At the cruising altitude of most airliners, there is no noticeable aerodynamic difference between being over land or over sea. At lower levels, being over sea would typically offer less turbulence, in part because as the ground warms you can encounter rising air thermals.
Generally, airliners fly whatever route provides the shortest time, which is not always the shortest distance, often called the Great Circle route. The GC route is not always quickest because of jetstream winds.
One thing to consider when choosing between an over-land or over-sea route is the distance to another airport should an engine fail. You might have heard of ETOPS. Basically, twin engined aircraft must fly within a certain distance of a suitable landing site - often 2 or 3 hours of flying time on one engine. In the middle of the ocean the quickest route may take the aircraft outside of this range, so it will have to fly closer to land, or even in certain remote parts of the world, still over land.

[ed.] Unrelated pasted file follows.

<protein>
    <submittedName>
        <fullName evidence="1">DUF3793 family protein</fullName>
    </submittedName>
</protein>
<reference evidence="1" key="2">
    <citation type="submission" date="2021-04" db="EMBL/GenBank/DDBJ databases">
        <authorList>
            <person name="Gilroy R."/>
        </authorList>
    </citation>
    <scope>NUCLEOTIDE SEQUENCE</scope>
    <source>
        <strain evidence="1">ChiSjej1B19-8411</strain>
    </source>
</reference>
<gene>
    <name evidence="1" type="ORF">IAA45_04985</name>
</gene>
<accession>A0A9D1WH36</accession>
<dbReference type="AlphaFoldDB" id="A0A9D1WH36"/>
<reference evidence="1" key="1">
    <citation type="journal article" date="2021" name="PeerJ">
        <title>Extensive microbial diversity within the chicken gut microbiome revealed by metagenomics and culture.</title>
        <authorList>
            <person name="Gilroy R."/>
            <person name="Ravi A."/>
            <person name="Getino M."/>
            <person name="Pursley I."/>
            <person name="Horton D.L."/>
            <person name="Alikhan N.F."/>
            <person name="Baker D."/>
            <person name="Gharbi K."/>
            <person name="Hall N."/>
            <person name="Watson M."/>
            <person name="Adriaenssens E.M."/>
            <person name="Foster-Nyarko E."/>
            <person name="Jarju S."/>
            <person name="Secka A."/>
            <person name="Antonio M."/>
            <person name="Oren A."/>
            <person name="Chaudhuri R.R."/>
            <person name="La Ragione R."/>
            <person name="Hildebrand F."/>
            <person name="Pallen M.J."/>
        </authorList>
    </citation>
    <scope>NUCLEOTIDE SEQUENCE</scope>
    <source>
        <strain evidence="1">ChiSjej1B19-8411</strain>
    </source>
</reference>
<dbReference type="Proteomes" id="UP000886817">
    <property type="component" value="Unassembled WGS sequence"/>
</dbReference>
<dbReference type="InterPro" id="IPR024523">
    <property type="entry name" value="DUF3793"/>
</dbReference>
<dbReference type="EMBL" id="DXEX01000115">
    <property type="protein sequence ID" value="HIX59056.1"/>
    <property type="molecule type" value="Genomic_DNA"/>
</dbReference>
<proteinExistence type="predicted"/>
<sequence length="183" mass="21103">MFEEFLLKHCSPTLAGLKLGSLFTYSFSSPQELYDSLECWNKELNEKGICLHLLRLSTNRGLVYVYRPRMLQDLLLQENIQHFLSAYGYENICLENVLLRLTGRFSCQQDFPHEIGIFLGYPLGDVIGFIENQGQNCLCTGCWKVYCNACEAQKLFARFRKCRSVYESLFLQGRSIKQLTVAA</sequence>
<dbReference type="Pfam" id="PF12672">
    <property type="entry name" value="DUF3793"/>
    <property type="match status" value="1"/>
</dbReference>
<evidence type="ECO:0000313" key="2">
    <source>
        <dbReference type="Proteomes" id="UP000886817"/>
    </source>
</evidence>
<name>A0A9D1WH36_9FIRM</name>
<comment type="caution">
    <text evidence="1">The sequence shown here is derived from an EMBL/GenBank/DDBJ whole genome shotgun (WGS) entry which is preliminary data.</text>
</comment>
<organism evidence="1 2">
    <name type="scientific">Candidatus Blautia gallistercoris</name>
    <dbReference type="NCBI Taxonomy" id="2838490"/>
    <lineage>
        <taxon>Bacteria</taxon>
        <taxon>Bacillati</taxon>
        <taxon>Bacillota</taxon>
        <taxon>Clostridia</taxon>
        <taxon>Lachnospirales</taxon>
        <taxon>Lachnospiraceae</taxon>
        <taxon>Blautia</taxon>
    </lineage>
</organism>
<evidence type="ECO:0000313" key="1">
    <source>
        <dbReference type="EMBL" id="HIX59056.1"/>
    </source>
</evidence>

Another consideration is life rafts. They are legally required when flying more than 25 miles (if I recall correctly) out to sea. Life rafts add weight and therefore cost so some airlines have actually removed life rafts from their aircraft, or at least only have a few of their jets allocated for flights over water.